Born at Chantemerle (Hautes-Alpes) February 12, 1798
Ordination to the priesthood at Digne in 1822
Taking of the habit at Notre-Dame du Laus, September 21, 1822.
Oblation at Aix, February 9, 1823 (no. 14)
Died in Aix, April 20, 1823.
Jacques Antoine Jourdan was born at Chantemerle, near Briançon, diocese of Gap, February 12, 1798. He was son of Antoine Jourdan and Pétronille Blanchard. He entered the novitiate at Notre-Dame du Laus, September 21, 1822 shortly after his ordination to the priesthood at Digne. He made his oblation at Aix on February 9, 1823.
He died shortly after his oblation. Father Courtès, who was his superior at the time at Aix, wrote these few lines, the only ones we have on the circumstances surrounding his death: “[Father Jourdan’s] personality was gentle, shy and tended toward scrupulosity.” Father de Mazenod had written several letters to him from Paris “to bring reassurance to a conscience that was totally disoriented. The good advice offered was all in vain. The illness was making alarming progress. The person who at the time was in charge of the house at Aix, too inexperienced to tell the difference between a question of morality finding its source in mere scrupulosity and that which might arise from a mental aberration, never thought of adopting extreme measures until too late.” Bourrelier was at his bedside day and night. “One moment of inattention on the warder’s part produced consequences forever regrettable. Finally, the wretched sick man, having exhausted his moral and physical strength, died on a Sunday. Father Jourdan had the makings of a man fit for community life. Gentle and humble, he would for a long time have edified the Society by his regularity and his obedience, if his scrupulosity, too long overlooked, had not damaged his brain and destroyed a life still so young.”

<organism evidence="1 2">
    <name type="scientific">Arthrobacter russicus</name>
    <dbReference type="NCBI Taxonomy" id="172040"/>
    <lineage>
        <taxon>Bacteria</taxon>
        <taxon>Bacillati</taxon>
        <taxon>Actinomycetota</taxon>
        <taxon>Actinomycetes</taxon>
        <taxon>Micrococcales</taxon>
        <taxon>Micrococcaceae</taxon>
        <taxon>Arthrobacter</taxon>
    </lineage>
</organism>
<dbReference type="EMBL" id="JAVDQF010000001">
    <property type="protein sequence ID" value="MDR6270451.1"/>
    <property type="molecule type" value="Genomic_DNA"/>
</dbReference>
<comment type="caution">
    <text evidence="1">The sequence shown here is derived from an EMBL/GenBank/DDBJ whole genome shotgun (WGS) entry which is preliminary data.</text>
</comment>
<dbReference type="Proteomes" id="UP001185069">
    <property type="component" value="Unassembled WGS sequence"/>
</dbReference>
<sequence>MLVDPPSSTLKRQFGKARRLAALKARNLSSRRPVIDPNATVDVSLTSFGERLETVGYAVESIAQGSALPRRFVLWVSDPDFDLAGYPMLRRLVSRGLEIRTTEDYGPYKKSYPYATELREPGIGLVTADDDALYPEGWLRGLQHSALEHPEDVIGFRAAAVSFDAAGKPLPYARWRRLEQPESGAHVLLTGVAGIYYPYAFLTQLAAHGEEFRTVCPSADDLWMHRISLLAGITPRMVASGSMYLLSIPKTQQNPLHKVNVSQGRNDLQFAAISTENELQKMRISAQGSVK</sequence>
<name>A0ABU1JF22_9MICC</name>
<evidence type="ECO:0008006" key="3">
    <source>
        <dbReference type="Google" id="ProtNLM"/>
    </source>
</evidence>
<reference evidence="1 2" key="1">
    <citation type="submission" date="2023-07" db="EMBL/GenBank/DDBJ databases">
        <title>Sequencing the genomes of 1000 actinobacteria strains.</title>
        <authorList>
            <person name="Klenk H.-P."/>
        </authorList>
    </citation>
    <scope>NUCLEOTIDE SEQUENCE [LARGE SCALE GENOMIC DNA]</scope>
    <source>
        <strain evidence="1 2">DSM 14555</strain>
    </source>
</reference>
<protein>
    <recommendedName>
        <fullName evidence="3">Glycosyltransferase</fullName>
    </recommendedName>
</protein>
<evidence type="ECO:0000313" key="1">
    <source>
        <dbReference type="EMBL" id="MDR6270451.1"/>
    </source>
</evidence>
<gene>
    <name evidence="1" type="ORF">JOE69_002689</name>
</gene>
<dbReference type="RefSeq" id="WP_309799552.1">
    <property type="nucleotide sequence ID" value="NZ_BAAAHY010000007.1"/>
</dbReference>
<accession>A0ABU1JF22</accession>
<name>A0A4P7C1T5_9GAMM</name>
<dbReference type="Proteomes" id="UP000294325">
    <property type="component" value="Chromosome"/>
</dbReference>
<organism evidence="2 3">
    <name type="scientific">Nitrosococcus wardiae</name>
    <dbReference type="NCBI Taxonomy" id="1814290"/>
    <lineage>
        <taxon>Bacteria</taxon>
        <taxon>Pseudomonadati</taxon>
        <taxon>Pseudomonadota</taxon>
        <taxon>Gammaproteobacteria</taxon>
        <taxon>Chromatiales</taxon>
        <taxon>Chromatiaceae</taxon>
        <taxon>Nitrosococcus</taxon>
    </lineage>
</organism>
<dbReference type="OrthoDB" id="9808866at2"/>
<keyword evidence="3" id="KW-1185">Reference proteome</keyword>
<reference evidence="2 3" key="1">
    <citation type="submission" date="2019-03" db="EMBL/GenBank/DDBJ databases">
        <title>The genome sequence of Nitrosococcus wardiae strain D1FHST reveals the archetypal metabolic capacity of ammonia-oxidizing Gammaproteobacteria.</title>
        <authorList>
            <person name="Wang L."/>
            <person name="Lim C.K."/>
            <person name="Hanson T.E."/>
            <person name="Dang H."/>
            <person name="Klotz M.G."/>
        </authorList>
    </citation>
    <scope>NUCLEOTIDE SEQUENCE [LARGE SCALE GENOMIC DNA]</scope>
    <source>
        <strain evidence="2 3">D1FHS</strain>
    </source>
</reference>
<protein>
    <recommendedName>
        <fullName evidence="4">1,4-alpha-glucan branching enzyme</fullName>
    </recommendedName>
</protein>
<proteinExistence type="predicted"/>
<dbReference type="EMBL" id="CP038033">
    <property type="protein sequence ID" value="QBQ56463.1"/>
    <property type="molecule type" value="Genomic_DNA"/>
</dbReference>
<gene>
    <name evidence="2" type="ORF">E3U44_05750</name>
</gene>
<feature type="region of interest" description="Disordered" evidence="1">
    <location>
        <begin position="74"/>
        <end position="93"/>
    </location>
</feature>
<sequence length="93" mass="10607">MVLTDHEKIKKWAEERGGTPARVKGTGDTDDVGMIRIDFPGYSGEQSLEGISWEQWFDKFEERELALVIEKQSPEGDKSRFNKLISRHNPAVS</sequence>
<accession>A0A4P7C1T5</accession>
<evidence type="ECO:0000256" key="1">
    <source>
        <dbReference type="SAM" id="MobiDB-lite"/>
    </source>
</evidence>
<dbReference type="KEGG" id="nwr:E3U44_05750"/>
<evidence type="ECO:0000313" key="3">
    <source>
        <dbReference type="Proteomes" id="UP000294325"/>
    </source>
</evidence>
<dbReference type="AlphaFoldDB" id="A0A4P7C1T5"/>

Father Courtès speaks of letters from the Founder. The only one we have found is a March 30th letter designed to offer encouragement. Among other things, he says: “My dear, good Jourdan, may the peace of our Lord Jesus Christ be with you! What’s this? Could you be without this precious peace that the divine Master came to bring to the world? … Now, I declare to you in the name of God that you are in his friendship… You sadden his paternal heart only by lacking confidence in his goodness…” (Letters to the Oblates of France, 1814-1825, Oblate Writings vol. 6, no. 99. p. 108-109)
Following up on this issue, the Founder reassured the priests about the certainty of the departed one’s salvation. In a May 2, 1823 letter written from Paris to Father Sumien, he said: “What shall I say to you, my dear child, about the misfortune which has brought consternation to us all? I am dumbfounded and can scarcely believe it, but I do not share your fears about the salvation of his soul.” (Letters to the Oblates of France, 1814-1825, Oblate Writings vol. 7, no. 103. p. 112) In the same vein, he wrote to Father Tempier from Turin on May 24, 1826: “We could count on our Jourdan who was very saintly, and whose death was of a kind that could not be imputed to his will.” (Letters to the Oblates of France, 1826-1825, Oblate Writings vol. 6, no. 242, p. 101) But at the beginning of 1829, he entertained some doubts in this regard because, before dying, Father Suzanne “insisted that we do not forget Jourdan, who from Purgatory had apprised him of complaints about us. It is possible that we have not made all the intercessions for him that were stipulated later in favor of all our members.” He, then, asked all the Oblates to celebrate a Mass for the intentions of Father Jourdan. (Letters to the Oblates of France, 1826-1830, Oblate Writings I, vol. 7, no. 325, p. 177)
Father Jourdan was the first Oblate to die in the Congregation.
Yvon Beaudoin, o.m.i.